Intellectual Property: Overview

What is intellectual property?: A novel? A film script? A joke? A cook book? A character in a TV show? A painting? The lyrics to a song? All of these are intellectual property.

What we usually mean by property – physical things which we own – is called real property to distinguish it from intellectual property. Real property – things that actually exist, like cars and sandwiches – is easy enough to understand, and we’re mostly familiar with the ways its ownership can be transferred: it can be sold outright, sold in part, rented or leased (you wouldn’t want to rent a sandwich, but legally there’s no reason why you couldn’t.) Intellectual property, on the other hand, is more complicated. For one thing, not everything we can think of or imagine can be intellectual property. An idea, for instance, is not yet property; we have to take the time and effort to turn that idea into some kind of product. This does not have to be a finished product – a film script is intellectual property, even if the film doesn’t ever get made – but it needs to show that the creator has made an original work. This is a key point, because in most countries all intellectual property is automatically copyrighted.

What does that mean? It means that it has become property that the creator owns. That creator now can control what is done or not done with the property – whether and how it is copied, adapted, sold, etc. – and can sell or lease any or all of those rights as he or she chooses. Each time something substantially new is done to the property, so long as it is done with legal right, a new property is created and a new copyright established.

Most countries have their own laws relating to copyright, but nearly all also follow the Berne Convention for the Protection of Literary and Artistic Works. The Convention requires member nations to recognize copyrights that are established in other members' countries (so you don't have to establish a separate copyright in each country in the world), makes copyright automatic (so copyrights do not have to be registered, although some countries such as the United States provide added protection to registered copyrights) and sets fifty years as the minimum time before a copyrighted work can pass into the public domain. [1]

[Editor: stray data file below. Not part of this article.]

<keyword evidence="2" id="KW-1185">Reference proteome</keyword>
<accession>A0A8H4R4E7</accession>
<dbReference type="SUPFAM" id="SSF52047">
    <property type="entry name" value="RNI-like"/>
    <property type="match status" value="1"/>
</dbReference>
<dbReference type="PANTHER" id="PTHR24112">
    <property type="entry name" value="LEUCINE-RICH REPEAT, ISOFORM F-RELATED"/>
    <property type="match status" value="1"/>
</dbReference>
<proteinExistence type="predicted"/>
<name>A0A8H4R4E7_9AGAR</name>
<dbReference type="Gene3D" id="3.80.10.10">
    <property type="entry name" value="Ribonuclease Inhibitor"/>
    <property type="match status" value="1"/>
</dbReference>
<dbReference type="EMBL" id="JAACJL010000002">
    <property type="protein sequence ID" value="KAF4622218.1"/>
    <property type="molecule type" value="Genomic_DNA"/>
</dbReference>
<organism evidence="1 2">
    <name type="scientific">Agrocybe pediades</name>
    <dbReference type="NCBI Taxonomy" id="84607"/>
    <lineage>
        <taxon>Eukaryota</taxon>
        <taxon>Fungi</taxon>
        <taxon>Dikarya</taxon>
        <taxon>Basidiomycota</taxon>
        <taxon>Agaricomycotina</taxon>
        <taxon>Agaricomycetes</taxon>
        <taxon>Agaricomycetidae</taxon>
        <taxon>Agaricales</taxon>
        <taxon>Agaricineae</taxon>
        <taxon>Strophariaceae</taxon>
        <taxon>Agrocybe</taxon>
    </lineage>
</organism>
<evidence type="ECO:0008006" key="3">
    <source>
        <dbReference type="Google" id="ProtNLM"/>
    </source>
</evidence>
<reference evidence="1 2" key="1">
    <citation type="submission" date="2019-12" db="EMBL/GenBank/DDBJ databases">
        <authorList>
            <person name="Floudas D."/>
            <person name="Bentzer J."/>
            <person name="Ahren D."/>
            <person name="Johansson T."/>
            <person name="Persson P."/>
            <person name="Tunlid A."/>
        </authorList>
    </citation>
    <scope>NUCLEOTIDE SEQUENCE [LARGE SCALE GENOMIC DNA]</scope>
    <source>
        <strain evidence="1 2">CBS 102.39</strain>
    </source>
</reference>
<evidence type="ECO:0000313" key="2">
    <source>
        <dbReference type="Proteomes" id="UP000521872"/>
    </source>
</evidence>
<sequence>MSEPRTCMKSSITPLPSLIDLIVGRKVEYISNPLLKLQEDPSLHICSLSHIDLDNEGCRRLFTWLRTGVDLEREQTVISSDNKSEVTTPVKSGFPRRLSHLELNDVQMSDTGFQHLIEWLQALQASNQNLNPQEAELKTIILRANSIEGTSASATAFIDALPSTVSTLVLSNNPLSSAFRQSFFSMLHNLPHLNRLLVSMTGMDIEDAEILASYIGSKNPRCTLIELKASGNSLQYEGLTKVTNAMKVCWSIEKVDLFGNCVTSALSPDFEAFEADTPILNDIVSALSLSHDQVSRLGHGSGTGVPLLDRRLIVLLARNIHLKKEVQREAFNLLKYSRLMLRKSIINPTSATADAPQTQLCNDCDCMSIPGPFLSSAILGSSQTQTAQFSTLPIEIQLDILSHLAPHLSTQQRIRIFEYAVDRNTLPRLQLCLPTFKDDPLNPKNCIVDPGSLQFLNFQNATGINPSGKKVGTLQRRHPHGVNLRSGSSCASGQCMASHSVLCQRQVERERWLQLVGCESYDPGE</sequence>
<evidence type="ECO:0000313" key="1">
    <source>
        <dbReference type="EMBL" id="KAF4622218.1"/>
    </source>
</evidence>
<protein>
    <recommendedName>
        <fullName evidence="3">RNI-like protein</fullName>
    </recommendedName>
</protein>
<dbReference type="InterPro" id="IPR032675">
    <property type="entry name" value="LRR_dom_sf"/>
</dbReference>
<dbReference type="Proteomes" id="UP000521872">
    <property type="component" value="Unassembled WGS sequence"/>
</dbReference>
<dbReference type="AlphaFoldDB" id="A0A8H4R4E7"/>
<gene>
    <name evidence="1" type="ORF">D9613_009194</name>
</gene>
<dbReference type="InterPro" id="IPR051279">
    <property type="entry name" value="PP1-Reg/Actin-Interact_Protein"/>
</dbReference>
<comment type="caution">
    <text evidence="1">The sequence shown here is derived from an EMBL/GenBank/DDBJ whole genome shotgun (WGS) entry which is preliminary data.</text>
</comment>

The most significant national laws relating to copyright are Title 17 of the United States Code which lays out American copyright law, and the Copyright Act, which defines copyright in Canada. Both of these laws cover:

  • what kinds of works can be copyrighted
  • legal protections for copyrighted works
  • differences in how copyright applies to different media
  • how copyrights can be sold or assigned
  • what government bodies administer copyright
  • when copyrighted works pass into the public domain

As well, many copyright laws (including the Copyright Act) give moral rights specifically to the creators of a work. Unlike other aspects of copyright, these moral rights do not automatically pass on to the new owner of a copyright: in Canada they include the right to have your name or chosen pseudonym associated with the work and the right to protect the integrity of the work. (For instance, the artist Michael Snow was able to prevent the Eaton Centre from adding scarves to a sculpture of geese he had sold them.) [2]

Generally, if you want to do anything with a copyrighted work beyond its intended use, you need to get the permission of the copyright holder or someone acting on his or her behalf. (For example, you do not need permission to read a book, but you do need it to turn the book into a play or a movie; you don't need permission to listen to music, but you do need permission to play it in a public place.) However, there are important exceptions: fair dealing (in Canada and other Commonwealth countries) and fair use (in the United States) grants certain rights to use copyrighted works without needing to get permission from the copyright owner. Both fair use and fair dealing are affirmative defences in law, which means that neither one can prevent the owner of a copyright from suing you for infringement: if you are sued, you have to prove in court that your work falls under your country's definition of fair use or fair dealing.

Of course, the owner of a copyright may release the work to the public domain at any time he or she chooses. Copyright owners can also release works under licenses that are less restrictive than copyright law: for instance, there are a variety of Creative Commons licenses that let creators grant permission to copy or transform their work without giving up copyright, and may also place limitations on that use (for instance, that they be listed as the creator of the original work, or that all use of the work be for non-commercial purposes.)

While copyright issues go back to the time of Shakespeare, recent technologies have made an understanding of copyright necessary for our daily use of media, particularly music and movies.


*Note: This information is NOT intended as legal advice. If you are facing a legal issue dealing with intellectual property law, consult a lawyer.

[1] Berne Convention for the Protection of Literary and Artistic Works. World Intellectual Property Organization, 1979.
[2] Trosow, Samuel E. "The copyright policy paradox: Overcoming competing agendas in the digital labour movement," Ephemera 10, 2010.